Structure II

October 20th, 2011

It was about a month ago now I was proudly declaring the advent of new working practices, in which rigid timekeeping would lead to greater productivity and happiness.  Has it been a success?  Well … yes and no.

You wouldn’t have thought it would be hard to find two two hour blocks of time in which to work each day, along with two other single hours in which to handle email and business related correspondence.  But actually, when you’ve got three kids, it kind of is.  Certainly it is to find them at the same time every day.  Stuff comes up, time gets nibbled into, and before you know it you’re starting your block ten minutes late, or half an hour late, or having to split it into an hour here and another later, getting called to some emergency half way through, and the ideal notion of rigid timekeeping starts to dissolve.  You tell yourself there are exceptional circumstances today, but exceptional circumstances of one kind or another come up with depressing regularity and I’d be very surprised if I’ve managed more than two or three days in the whole month where I’ve stuck closely to the plan.

That said, on those days when I have stuck to the plan the productivity has been ridiculous.  Last week I managed 8,500 words, and words I consider reasonably good, including nearly 3,000 in one day, which is my best day in a long time, and I also managed to keep pace with a whole set of administrative tasks as well.  It somewhat depressingly reveals how bad the procrastination can be at other times.  This week, because of one thing and another, and partly because I’ve spent some time thinking and planning rather than just straight writing, I’ve only done about 1,500 in three days, which is useless.  Need some good days today and tomorrow to make up that shortfall.

Overall I’d have to consider it a success, though, just one that needs to be constantly worked at and reaffirmed to keep effective.  Right.  Now for two hours work.  Except I’ve got to pick up the kids at three so maybe just an hour now and then catch up the rest later.  Except I do have that stuff about foreign deals to attend to and some paperwork for my accountant and, and, and…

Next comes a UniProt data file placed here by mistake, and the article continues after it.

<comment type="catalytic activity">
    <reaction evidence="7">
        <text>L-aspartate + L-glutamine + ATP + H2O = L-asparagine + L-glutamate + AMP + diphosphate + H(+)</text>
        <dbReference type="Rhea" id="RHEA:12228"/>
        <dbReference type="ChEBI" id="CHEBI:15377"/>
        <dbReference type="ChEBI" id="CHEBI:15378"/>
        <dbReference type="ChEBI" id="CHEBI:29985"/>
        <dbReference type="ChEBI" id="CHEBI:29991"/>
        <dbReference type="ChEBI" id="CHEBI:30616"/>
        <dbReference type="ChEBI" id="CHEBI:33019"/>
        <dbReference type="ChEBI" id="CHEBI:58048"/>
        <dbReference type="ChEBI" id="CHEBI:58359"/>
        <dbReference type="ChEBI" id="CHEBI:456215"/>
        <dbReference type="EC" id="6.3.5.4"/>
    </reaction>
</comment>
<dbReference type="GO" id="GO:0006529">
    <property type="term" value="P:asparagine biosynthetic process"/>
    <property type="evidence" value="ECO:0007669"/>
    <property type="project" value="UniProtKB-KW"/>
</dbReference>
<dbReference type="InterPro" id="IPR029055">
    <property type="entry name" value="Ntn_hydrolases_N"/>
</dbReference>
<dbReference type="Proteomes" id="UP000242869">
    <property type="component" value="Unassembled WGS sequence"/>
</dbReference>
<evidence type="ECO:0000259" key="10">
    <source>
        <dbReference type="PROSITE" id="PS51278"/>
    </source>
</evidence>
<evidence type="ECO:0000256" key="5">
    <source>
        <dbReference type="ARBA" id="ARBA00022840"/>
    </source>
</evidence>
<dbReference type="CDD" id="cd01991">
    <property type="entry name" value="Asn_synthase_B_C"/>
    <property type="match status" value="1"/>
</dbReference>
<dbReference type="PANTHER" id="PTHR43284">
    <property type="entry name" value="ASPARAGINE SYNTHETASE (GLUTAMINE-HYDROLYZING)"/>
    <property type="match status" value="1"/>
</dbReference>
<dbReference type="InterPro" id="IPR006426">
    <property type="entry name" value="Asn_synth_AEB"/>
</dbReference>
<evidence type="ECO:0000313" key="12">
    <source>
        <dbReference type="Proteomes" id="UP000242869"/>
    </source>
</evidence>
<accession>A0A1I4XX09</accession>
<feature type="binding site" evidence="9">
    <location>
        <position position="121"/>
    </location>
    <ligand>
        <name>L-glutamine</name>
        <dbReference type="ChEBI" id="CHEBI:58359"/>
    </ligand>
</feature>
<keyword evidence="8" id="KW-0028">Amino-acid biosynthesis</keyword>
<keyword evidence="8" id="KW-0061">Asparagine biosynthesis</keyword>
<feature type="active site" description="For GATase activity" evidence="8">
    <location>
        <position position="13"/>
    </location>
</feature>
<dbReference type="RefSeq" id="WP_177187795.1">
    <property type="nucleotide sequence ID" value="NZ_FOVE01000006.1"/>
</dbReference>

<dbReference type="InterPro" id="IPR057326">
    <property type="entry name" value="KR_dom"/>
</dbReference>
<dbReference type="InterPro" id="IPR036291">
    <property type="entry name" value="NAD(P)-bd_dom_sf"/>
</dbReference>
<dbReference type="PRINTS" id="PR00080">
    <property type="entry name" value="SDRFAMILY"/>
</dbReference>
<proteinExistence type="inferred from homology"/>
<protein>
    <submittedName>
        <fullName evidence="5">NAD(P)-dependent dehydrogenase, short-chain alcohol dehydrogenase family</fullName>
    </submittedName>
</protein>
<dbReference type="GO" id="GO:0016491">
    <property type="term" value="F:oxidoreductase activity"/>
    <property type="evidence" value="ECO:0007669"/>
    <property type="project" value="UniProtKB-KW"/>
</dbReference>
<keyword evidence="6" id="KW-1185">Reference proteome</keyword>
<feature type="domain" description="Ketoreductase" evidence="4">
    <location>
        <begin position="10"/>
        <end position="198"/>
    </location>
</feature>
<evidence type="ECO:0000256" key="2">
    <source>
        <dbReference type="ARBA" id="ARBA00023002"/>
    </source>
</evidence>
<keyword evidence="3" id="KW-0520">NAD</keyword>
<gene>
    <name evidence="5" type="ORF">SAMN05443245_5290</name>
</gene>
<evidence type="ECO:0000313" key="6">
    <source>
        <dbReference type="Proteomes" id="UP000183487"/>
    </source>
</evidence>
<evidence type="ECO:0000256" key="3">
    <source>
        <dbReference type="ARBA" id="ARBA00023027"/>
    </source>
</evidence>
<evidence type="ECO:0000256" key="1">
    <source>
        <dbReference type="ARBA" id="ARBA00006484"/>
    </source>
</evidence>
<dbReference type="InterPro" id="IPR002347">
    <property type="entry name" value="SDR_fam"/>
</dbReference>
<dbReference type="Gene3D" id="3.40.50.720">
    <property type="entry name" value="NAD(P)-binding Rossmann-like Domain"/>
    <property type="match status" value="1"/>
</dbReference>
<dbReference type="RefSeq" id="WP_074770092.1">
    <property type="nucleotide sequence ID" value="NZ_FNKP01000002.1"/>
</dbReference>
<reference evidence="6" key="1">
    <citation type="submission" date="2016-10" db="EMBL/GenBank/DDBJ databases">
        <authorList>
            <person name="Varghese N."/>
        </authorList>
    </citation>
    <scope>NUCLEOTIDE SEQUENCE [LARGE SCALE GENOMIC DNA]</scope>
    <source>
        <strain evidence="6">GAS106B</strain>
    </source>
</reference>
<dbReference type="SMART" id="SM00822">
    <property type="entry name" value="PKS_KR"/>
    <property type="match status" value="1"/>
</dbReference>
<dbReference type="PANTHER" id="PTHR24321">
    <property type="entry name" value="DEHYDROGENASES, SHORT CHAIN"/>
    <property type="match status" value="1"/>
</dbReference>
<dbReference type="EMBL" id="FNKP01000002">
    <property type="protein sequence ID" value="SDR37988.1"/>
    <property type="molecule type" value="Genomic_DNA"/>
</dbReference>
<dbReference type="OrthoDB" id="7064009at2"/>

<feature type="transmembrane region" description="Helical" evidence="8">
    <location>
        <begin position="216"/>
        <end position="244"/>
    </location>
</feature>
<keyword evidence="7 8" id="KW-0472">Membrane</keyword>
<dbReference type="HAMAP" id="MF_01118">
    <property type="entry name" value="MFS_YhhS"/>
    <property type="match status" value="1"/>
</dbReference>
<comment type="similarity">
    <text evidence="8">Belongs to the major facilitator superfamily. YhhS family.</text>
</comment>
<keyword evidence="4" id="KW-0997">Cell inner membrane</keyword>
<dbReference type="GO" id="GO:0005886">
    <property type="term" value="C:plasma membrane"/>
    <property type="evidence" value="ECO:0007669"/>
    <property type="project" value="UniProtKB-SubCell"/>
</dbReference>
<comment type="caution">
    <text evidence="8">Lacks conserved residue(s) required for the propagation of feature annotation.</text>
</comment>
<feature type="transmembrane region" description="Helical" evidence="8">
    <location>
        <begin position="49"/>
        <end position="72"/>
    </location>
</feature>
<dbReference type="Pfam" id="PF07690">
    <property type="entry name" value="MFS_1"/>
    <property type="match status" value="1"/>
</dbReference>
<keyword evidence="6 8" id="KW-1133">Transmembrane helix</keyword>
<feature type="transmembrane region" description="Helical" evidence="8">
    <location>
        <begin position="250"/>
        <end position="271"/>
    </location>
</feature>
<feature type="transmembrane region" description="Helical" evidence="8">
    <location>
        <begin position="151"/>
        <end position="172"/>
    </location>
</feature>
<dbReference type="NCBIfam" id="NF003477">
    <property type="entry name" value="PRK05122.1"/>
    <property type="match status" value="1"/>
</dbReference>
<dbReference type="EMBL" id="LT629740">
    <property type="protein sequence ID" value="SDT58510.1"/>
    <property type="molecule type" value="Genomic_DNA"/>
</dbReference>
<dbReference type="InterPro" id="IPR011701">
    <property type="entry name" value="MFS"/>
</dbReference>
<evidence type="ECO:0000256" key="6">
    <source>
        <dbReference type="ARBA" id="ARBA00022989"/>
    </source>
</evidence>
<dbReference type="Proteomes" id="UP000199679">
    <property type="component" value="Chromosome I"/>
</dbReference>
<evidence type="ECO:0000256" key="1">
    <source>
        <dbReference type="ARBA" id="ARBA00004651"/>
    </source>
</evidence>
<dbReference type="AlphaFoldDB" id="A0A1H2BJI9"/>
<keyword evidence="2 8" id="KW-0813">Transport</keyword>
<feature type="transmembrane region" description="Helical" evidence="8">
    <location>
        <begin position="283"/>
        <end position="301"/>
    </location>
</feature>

Posted in process by Joe Abercrombie on October 20th, 2011.

23 comments so far

  • Illu says:

    My word of advice that I find sometimes hard to follow but which usually leads to results: “Step away from the marvelous world of internet and start working.”
    Good luck with it!

  • Sounds like you’re being a little hard on yourself.

    I’m not sure I see the logic behind an 8500 word week being ridiculously productive and a 3500 word week (which is what you’d be on pace for with 1500 words over three days) being “useless” …? There’s a difference there, but it’s not exactly humungous.

    Also, when in doubt, just add in some sparkly vampires. I hear they’re all the rage these days.

  • BC Woods says:

    I take care of my little brother and sister, and when I want to do something for a long period of time I have to take them aside, let them know they are on their own, and that if there is a real true “somebody-is-bleeding” emergency, they can find me at the library. It’s the only way I can ever get work done.

    Of course, they always seem a bit traumatized by the time I get back but I just let them know I love them… but work requires sacrifice? Or something.

    When they were still babies and I wanted to get something done, I found it best to put them in one of those tiny vibrating baby-chairs and make weird faces at them for random intervals. It seemed to keep them amused.

  • Chris says:

    So, let me see if I understand. You work 4 hours a day… Sometimes.


  • Jacob says:

    As someone with a rather large skillset in terms of being an administrative assistant throughout several years, I would gladly sort the heavy duty stuff for ya Joe…but alas, I live in the States. Hell, I’d volunteer for it if I could. After all…I want more realistic fantasy for my own entertainment purposes. Of all the fantasy writers out there these days you deserve it. Maybe hire a broke college student who has no clue what they’re getting into in terms of watching three children. There are options out there.

    However, all of your mail and official coorespondence paperwork would come with slight blood smears, gushes, and the edges might be somewhat burned…I kid, I kid.

  • Thaddeus says:

    I second Mr. Woods in that I think you’re being a shade too hard on yourself.

    I don’t have kids myself, but I do have a nephew and niece and have a very approximate idea of how difficult it must be to juggle working from home with looking after the kiddiwinks. I hope your back’s holding up, incidentally.

  • Derek says:

    Just concentrate on the writing thing and stop counting. No wonder you get bugger all done , you’re too busy counting words and patting yourself on the back.

  • Khaldun says:

    Working 4 hours a day writing. Working other hours of the day with accounting business, foreign rights, editing, email, blogging, etc adds up too I imagine.